Of course, it’s important to regularly monitor and analyze the performance of your gated content to assess what works best for your desired marketing outcomes. 

What to know about ungated content

Ungated content is any kind of content that’s available to website visitors without any kind of restriction. This can include things like blog posts, infographics, case studies, and videos, including brand awareness videos or product and service description videos

Ungated content lacks the lead generation capability of gated content, but that doesn’t mean there aren’t benefits to regularly creating ungated content. First, ungated content like blog posts or pillar pages can help boost the SEO value of your website, a component of digital marketing that makes it easier and more likely for potential customers to discover your brand via organic search. 

What’s more, ungated content that’s optimized for organic search — a topic we also recently discussed — can help drive traffic to your website and elevate brand awareness within your industry. Ungated content helps establish and further your brand as a thought leader, and ungated content can also factor into a comprehensive link building strategy to add authority and legitimacy to your brand. 

There’s one more wrinkle with ungated content. A recent tech industry report found that about 70% of those who downloaded a gated piece were disappointed with the quality and value of the content, and the increased suspicion of gated content is creeping into other industries as well. This doesn’t mean you should opt to ungate all content, but it does mean that not gating content can help differentiate your brand and appeal to those B2B buyers who may be burnt out on offering contact information in exchange for content.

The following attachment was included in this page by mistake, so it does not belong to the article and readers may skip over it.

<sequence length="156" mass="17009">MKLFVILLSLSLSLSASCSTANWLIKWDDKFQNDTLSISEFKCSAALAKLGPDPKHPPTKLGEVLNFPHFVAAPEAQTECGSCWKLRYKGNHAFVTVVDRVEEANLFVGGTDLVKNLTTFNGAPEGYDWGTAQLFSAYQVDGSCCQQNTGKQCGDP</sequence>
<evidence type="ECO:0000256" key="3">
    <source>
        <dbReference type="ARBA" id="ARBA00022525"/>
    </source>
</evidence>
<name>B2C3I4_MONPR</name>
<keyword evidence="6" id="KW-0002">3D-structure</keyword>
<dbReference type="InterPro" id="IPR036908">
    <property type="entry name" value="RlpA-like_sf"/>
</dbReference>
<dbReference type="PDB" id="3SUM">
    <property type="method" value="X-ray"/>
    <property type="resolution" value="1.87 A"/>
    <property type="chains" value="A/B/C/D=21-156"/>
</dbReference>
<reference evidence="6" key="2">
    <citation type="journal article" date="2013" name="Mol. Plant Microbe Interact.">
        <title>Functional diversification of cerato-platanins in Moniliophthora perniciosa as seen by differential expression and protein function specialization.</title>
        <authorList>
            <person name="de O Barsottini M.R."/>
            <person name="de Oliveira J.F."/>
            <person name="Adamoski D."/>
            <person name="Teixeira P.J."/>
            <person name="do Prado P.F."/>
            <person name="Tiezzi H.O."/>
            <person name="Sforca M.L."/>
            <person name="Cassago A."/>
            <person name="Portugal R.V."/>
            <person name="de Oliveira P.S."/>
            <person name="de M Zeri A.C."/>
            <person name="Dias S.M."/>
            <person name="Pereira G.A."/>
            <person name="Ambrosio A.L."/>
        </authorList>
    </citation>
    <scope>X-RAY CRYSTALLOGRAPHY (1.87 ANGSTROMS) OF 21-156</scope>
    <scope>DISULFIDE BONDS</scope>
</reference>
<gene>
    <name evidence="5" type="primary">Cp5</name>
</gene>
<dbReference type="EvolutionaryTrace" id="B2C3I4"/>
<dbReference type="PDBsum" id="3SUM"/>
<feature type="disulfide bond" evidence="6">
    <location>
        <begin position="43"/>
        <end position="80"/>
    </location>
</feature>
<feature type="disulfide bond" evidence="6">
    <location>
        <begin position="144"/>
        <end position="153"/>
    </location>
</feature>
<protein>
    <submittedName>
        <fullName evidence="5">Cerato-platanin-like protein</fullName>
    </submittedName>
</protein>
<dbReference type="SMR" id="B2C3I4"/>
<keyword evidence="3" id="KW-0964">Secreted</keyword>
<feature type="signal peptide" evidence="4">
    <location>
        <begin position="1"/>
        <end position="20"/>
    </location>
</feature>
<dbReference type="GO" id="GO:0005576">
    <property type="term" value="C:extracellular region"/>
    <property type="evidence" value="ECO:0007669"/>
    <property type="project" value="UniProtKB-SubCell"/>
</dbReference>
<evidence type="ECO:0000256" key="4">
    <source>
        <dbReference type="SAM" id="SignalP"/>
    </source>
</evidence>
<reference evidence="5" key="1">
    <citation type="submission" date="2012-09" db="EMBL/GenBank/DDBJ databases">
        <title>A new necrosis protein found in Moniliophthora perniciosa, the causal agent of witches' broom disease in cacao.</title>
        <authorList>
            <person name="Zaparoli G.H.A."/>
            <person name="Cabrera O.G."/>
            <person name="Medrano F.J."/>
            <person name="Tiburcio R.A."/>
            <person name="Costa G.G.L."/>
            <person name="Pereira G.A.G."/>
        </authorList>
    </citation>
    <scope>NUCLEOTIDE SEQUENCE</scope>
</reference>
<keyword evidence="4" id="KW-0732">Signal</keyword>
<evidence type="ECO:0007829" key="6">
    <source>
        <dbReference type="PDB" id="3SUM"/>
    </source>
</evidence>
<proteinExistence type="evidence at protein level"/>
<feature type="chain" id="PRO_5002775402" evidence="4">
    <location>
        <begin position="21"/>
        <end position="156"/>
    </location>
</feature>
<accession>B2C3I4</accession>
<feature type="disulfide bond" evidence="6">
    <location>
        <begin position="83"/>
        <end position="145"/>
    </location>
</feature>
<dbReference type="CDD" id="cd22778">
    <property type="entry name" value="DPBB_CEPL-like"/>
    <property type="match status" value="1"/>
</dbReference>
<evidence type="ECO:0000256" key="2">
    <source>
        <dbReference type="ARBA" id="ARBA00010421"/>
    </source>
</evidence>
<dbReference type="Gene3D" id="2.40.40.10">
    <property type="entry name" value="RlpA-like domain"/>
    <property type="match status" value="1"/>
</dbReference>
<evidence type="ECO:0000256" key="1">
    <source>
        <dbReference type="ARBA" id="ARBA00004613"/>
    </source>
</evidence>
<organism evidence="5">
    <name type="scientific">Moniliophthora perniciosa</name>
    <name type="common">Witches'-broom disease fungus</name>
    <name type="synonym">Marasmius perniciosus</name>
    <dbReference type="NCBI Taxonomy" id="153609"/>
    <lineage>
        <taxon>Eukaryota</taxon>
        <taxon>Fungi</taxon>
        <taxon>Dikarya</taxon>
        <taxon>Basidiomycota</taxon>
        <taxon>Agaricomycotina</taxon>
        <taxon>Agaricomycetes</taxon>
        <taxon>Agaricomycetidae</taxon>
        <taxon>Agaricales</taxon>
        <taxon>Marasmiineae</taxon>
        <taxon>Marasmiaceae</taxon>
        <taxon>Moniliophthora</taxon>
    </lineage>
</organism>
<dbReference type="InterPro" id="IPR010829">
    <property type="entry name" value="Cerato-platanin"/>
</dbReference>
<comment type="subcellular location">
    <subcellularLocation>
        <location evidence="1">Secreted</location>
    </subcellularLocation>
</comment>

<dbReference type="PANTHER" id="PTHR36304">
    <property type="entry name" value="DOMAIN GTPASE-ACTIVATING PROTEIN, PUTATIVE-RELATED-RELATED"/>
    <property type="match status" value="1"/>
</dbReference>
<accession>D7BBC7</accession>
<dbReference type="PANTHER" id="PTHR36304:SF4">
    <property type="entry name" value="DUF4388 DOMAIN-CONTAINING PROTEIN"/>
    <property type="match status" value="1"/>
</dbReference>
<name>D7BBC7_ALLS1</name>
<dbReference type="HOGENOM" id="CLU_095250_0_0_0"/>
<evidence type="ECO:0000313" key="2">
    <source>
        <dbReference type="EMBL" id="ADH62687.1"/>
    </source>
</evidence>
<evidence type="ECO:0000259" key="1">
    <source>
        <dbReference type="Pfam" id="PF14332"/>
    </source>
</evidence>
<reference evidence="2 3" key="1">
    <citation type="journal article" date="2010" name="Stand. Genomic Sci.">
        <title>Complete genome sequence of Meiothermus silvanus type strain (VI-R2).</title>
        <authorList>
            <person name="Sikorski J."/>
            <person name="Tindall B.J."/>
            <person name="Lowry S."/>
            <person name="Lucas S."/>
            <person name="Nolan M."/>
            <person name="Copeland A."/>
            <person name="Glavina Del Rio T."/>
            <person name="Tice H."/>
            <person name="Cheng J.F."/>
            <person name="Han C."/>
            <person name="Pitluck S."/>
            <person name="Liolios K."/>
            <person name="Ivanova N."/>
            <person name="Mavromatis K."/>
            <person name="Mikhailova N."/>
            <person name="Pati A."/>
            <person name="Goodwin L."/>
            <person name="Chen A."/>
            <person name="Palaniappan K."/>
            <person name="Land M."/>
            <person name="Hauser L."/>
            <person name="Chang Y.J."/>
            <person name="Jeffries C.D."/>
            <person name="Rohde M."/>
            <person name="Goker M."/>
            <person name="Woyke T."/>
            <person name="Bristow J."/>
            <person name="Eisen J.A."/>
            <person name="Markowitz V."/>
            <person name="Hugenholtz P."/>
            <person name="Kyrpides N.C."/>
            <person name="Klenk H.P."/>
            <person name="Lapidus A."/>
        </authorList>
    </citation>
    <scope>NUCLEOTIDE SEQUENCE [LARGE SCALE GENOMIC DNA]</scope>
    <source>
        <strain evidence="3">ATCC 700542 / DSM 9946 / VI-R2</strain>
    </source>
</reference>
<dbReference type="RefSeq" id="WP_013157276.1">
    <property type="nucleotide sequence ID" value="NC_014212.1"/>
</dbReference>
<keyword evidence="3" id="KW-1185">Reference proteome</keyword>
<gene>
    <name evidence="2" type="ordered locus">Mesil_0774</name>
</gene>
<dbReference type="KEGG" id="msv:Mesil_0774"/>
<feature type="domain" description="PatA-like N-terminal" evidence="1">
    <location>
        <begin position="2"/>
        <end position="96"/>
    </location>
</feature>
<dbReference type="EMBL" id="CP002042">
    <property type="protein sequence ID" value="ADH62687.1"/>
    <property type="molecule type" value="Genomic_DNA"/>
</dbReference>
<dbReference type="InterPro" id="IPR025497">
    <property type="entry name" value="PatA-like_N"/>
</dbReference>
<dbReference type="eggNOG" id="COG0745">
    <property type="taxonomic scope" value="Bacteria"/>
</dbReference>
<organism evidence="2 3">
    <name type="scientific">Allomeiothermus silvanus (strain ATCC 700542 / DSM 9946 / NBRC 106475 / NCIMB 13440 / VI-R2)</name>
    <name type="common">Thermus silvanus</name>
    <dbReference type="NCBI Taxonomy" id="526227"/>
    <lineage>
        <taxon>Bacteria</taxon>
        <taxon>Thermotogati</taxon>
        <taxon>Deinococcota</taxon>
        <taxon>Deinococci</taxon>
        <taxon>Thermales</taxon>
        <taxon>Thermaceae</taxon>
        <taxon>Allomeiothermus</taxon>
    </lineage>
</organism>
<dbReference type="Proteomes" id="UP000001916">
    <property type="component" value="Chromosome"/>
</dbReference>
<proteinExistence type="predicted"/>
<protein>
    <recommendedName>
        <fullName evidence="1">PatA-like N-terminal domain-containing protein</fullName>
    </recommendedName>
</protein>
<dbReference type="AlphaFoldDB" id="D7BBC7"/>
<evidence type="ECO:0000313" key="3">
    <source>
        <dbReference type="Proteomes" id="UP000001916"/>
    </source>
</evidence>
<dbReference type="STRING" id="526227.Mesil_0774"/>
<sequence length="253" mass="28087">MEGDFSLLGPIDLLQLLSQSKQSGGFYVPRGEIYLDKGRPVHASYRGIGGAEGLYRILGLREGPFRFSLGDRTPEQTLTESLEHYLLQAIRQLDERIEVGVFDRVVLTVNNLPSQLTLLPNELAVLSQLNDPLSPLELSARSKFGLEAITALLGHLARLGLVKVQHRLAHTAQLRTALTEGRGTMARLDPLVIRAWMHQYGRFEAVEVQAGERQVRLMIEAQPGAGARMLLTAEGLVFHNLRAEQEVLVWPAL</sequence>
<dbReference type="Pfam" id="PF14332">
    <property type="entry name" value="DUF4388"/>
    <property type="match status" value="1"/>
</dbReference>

To gate or ungate… which is right for you?

It may seem pretty obvious which content distribution model is right for your sales and marketing needs: if lead generation is your goal, then gated content is probably your best bet, and if organic search traffic and long-term SEO value is what you’re after, then ungated content is probably the ideal route. But there’s no one-size-fits-all hat in digital marketing, and many brands are actually taking a hybrid approach to the gated vs. ungated paradigm. 

For example, one pathway that many companies take is to gate their most valuable content for a defined period of time to help generate new leads, but then ungated the piece and/or repurpose it for blog or pillar page content when new or more relevant gated content is ready. 

This approach can help you reap the benefits of both the gated and ungated model, as long as you realize that this long game strategy requires the capability to produce new gated content to help drive the ungating process. 

At Trekk, we have a wealth of experience in creating high-value gated and ungated content to help B2B companies achieve their marketing goals, whether that’s lead generation, increasing SEO value, or something else entirely. Learn more about our content marketing services, or tell us about your content needs and we’ll connect with you soon.